By Marianne Mueller, The Proper Ornaments, Edition Patrick Frey, Zurich, 2008
I am interested in fundamentals, in the conditions and constraints of being. Vulnerability, the everyday, banality and intimacy. Peripherals. Abstraction, energy. • What happens to things, to the shadows of trees on a wall, to pennants fluttering on a parking lot, to the sound of pigeons beating their wings on my roof – all those miracles, those serene moments – what happens to them when I record them, when I isolate them to reinforce their shape and make a space for them? Don’t I just deprive them of context and therefore of substance?
Bodies are curious. Sometimes they don’t match up with people, I find that unsettling. Some people seem to use them, other people seem to live in them, and others are not at home in them. • Body and clothing. Clothing is important, clothing as protection and shell. Pleating, plied, multiplied and repeated. Presence – absence, body – soul. • Nudity as clothing? Skin as an incorruptible teller of stories. Where an entire life is stored. • Things or bodies attract me when they have an aura while alluding to opposites as well – banality to the sublime, modesty to the heroic or glamorous. A purpose against the background of purposelessness. • The periphery, the sidelines contain the core – do margins and places on the fringe automatically shift to centre stage through focus?
The object calls for detachment but still intrudes. It seeks its place and ends up in between. • Formal casualness, emotional precision? • I like the perfection that can be extracted from chance, the universes that can be created by joining fragments up in sequences, blocks or series. Sensations that have nothing to do with psychology. Simple images with little information content, the taste distinctive and idiosyncratic. Dry, elegant, offbeat and profound. • The longing to find congruence between the emotion of the moment and the developed picture spawns doubt. • Space and intimacy. Intimacy, above all an engaged view of disengagement. Call it a transient state of impenetrable empathy. • Photography is a language. A writer writes a story and generates images by choosing words, placing one after the other, conferring structure and meaning by writing sentences, constructing chapters, adding titles – photography works that way, too, but without words. • Memory develops the seeing of photographs. Taking pictures as a means of thinking about photography. Photography as a poetic device. Photography because the pictures I see don’t exist. This shortfall is the point of departure. • Archives: a curious order. Everything fits, everything can be combined. The photographs, drawings and video stills in this book come from my archives. The passing of time leads to liberal forgetting. I rediscover pictures I hadn’t noticed before, pictures that now strike a chord as I gaze without purpose and without memory, a gaze that finds while not seeking – as if one’s own gaze did not develop. It is the view of the gaze that develops. • Nothing is certain and predictable. There are those piles of pictures, jumbled up in disarray, sources from which I extract and eliminate. • Hundreds of experiments, how can they become visible? • Pictures meet and form a sequence, without the need for linear narrative. Movement is introduced. Every picture has a neighbour. They may know each other well. They may barely be acquaintances. • Using accident to prevent the work from being accidental. • Tension is pre-emption and agitation. The greater the opacity and deceleration, the greater the tension. • The seeking, finding and inventing of images is governed by the law of patience. • The pencil traces the edges of boredom and gives it a personality. • Montage as a means of deconstruction. It generates nonsense, grotesquery and humour. It is always a condensation of atmosphere. • Ornament. When the narrative yields to the decorative. • Combine. Generate friction, invest energy, invert and duplicate pictures. I injected drawings to make the reading of the photographs change direction. Lines, contours and planes step into the foreground. “The Proper Ornaments”.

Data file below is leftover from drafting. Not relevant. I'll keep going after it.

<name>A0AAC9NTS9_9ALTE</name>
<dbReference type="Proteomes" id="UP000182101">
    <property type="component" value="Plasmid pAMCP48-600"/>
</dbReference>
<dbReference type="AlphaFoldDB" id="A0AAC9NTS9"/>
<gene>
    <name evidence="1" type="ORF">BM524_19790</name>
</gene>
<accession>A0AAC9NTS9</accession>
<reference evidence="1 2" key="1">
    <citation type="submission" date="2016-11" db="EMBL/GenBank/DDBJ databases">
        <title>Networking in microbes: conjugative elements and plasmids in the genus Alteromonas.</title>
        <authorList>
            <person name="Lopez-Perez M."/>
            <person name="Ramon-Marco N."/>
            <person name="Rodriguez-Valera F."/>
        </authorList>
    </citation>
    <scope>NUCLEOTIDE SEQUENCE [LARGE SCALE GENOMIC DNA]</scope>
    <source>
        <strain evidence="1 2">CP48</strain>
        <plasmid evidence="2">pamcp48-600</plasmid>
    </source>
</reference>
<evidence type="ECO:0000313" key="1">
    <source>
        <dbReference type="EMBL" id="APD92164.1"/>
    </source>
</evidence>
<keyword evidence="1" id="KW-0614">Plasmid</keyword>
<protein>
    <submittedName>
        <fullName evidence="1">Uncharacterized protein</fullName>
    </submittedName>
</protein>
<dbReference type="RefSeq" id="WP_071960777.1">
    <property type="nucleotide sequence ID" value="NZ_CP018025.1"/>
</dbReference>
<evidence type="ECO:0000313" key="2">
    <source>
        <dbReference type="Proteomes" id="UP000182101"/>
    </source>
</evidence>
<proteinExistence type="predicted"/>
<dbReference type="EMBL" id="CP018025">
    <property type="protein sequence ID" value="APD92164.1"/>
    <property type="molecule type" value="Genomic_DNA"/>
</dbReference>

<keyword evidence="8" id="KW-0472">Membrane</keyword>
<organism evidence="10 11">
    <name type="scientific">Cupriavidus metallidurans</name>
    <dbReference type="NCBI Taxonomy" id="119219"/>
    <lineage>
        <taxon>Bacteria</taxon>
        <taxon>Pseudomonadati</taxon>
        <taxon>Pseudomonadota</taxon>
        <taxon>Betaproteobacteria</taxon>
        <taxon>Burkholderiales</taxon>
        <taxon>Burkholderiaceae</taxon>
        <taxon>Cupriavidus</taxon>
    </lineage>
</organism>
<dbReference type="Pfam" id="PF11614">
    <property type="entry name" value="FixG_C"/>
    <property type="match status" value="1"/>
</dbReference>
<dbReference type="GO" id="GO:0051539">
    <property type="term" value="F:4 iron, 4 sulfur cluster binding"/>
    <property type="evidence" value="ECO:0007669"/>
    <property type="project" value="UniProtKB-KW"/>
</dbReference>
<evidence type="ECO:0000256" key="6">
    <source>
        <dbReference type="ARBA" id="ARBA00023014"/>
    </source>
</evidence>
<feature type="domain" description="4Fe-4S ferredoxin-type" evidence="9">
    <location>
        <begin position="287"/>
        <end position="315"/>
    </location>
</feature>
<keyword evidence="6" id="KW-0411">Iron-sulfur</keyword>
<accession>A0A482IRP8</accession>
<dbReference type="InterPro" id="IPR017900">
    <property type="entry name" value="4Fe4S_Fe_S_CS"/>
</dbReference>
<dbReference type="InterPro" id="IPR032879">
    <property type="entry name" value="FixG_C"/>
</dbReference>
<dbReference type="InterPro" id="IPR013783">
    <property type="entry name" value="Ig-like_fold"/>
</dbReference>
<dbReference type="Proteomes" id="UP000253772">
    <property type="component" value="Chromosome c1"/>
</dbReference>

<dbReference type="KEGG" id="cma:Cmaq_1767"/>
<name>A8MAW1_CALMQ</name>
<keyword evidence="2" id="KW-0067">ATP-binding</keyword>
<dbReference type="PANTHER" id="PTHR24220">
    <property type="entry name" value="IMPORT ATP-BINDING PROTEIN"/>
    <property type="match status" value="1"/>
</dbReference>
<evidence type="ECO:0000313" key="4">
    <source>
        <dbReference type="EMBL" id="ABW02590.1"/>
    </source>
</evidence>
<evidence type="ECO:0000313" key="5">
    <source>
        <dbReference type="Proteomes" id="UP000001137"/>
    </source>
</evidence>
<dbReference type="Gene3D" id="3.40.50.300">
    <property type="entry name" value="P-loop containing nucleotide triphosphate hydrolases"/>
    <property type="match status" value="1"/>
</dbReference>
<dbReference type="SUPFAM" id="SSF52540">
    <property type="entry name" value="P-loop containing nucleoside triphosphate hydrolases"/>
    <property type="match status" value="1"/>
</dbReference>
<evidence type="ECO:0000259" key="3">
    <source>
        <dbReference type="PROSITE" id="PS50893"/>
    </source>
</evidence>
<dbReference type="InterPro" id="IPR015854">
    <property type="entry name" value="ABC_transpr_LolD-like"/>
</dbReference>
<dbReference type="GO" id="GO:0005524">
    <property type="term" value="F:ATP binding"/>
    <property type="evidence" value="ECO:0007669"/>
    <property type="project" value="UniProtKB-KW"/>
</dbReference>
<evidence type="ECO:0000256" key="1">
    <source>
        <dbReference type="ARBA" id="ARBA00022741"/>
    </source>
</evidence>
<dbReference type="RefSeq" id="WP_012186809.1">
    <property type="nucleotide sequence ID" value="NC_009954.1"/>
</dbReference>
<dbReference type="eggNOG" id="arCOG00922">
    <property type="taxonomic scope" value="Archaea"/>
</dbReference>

The Proper Ornaments.
Photographs by Marianne Mueller. With texts by Bice Curiger, Martin Jaeggi, Marianne Mueller.
Patrick Frey, Zurich, 2008. 160 pp., 131 color and black & white illustrations., 7¼x10¼”.
ASX CHANNEL: Marianne Mueller
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(© Marianne Mueller, 2004. All rights reserved. All images © copyright the photographer and/or publisher)